Electing an Independent Judiciary
By Justice Richard B. Sanders
July 6, 2006
I submit “judicial independence” was well understood by the Founders but too often confused by our contemporaries. For example Governor Christine Gregoire, in her Law Day speech to the Trial Lawyers, opined large private contributions to judicial campaigns are a threat to judicial independence. But not to worry Governor, no private person or group can possibly threaten judicial independence because the independence about which we speak is independence from the executive and legislative branches of government—not independence from the private sector.
Our founding generation were students of Baron de Montesquieu’s Spirit of the Laws. That 18th Century treatise articulated the threat to liberty posed by government and attempted to deal with it by separating the powers of government into competing branches. Montesquieu posited, “There is no liberty, if the judiciary power be not separated from the legislative and executive. Were it joined with the legislative, the life and the liberty of the subject would be exposed to arbitrary control…” The same thought was not lost on the signers of the Declaration of Independence who faulted King George III for making judges dependent on his “Will alone.”
Later the Federalist Papers emphasized the importance and role of an independent judiciary. Madison wrote, “The accumulation of all powers legislative, executive and judiciary in the same hands…may justly be pronounced the very definition of tyranny.” The Federalist Papers cast the judiciary as the guardians of our Constitution so it would not be rendered a “mere demarcation on parchment.” And James Madison’s eloquent plea to adopt a Bill of Rights relied upon an independent and courageous judiciary to “form an impenetrable bulwark against every assumption of power in the legislative or executive” against the rights of the people thus secured.
Although the federal Founders ultimately opted for an appointed judiciary, both Alexander Hamilton and Benjamin Franklin argued for one elected by the people. And that was the path chosen by our state’s founding generation.
Because an elected judiciary owes its very existence to all the people and not to the executive or legislative branch, I submit such a judiciary is more institutionally willing to stand up for the rights of the people.
Yet we must still be vigilant to promote that independence by shining a bright light on executive and legislative action concerning the judiciary as well as judicial acquiescence to legislative or executive incursions into the judicial power.
The executive (and I here include the Attorney General and local executive branches) still has the power to make much mischief. Not satisfied with shaping the judiciary through the awesome power of appointment, efforts to undermine independent jurists in election campaigns—and in other ways as well—should not be lightly regarded. Nor should the power of the executive branch be abused by attempting to bring public pressure to bear on the judiciary to decide a case in a particular fashion—as was the case when a letter writing campaign was facilitated by the Locke administration to reconsider the Andress decision. (It didn’t work, to the credit of our court.)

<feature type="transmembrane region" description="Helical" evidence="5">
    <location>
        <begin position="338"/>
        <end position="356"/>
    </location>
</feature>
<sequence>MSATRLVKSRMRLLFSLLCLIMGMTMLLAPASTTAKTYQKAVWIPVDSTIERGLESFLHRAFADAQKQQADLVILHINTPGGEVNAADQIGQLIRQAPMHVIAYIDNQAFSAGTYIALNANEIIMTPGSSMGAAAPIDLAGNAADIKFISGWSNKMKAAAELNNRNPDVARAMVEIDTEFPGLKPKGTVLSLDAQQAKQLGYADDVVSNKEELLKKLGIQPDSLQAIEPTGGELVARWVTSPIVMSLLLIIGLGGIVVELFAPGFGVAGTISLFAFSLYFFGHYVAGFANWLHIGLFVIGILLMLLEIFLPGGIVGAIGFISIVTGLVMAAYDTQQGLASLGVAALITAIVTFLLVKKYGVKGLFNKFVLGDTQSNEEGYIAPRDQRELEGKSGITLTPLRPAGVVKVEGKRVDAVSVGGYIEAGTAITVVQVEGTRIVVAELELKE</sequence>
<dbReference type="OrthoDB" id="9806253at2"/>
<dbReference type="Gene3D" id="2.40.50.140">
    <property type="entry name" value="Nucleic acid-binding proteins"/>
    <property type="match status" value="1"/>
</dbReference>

The legislative branch is also prone to trench upon the judicial power to do what judges have traditionally done. Examples include legislating rules of evidence, limiting traditional judicial discretion in sentencing, attempting to influence whether a bill may be subject to referendum by appending a so-called “emergency clause,” or claiming deference to legislative declarations of public use contrary to Wash. Const. art I, § 16 which provides the question must be determined “without regard to any legislative assertion that the use is public.”
But for the legislature to effectively undermine the independence of the judiciary it needs an ally: the judiciary itself. Unfortunately in many instances the judiciary at its highest level sees its role as deferring to the legislative prerogative—ironically in the name of separation of powers—the very opposite of the proper role of an independent judiciary.
Gerry Spence in his book With Justice for None comments that what we need is more randomness in our judiciary—judges should come from many different backgrounds. Ironically, the principal rap against an elected judiciary is it does exactly that by adding an element of unpredictability. But I agree with Spence, we should not all be cut from the same cloth to best serve our purpose.
And finally, if we are committed to electing our judiciary, let’s get serious about improving the process. Canon 7 of our Code of Judicial Conduct was principally drafted by the American Bar Association—which is opposed to judicial elections in the first place. And it shows. Probably an unconstitutional infringement on free speech in large part, the canon sets forth arcane rules for campaigning which are unrealistic at best. It also prohibits candidates from telling us how they intend to vote on future cases. While superficially that may seem like a good idea, it really misses the point. In the end it is not so important what a candidate says, but what is telling is how a candidate thinks. If a candidate has already made up his mind about future cases (i.e., before hearing the facts or studying the law), we should know about it and vote for the other guy. Repeal of Canon 7 would be a step in the right direction.
And I’d repeal the contribution caps while we’re at it. Candidates need money to put on an effective campaign. That’s what campaigning is all about—getting the message out. If someone wants to donate a large sum, let it be to the candidate who must stand behind the truth of his campaign—not to a newly minted Political Action Committee which has no responsibility the tell the truth by independent expenditure.
An independent judiciary is too important to leave to the politicians.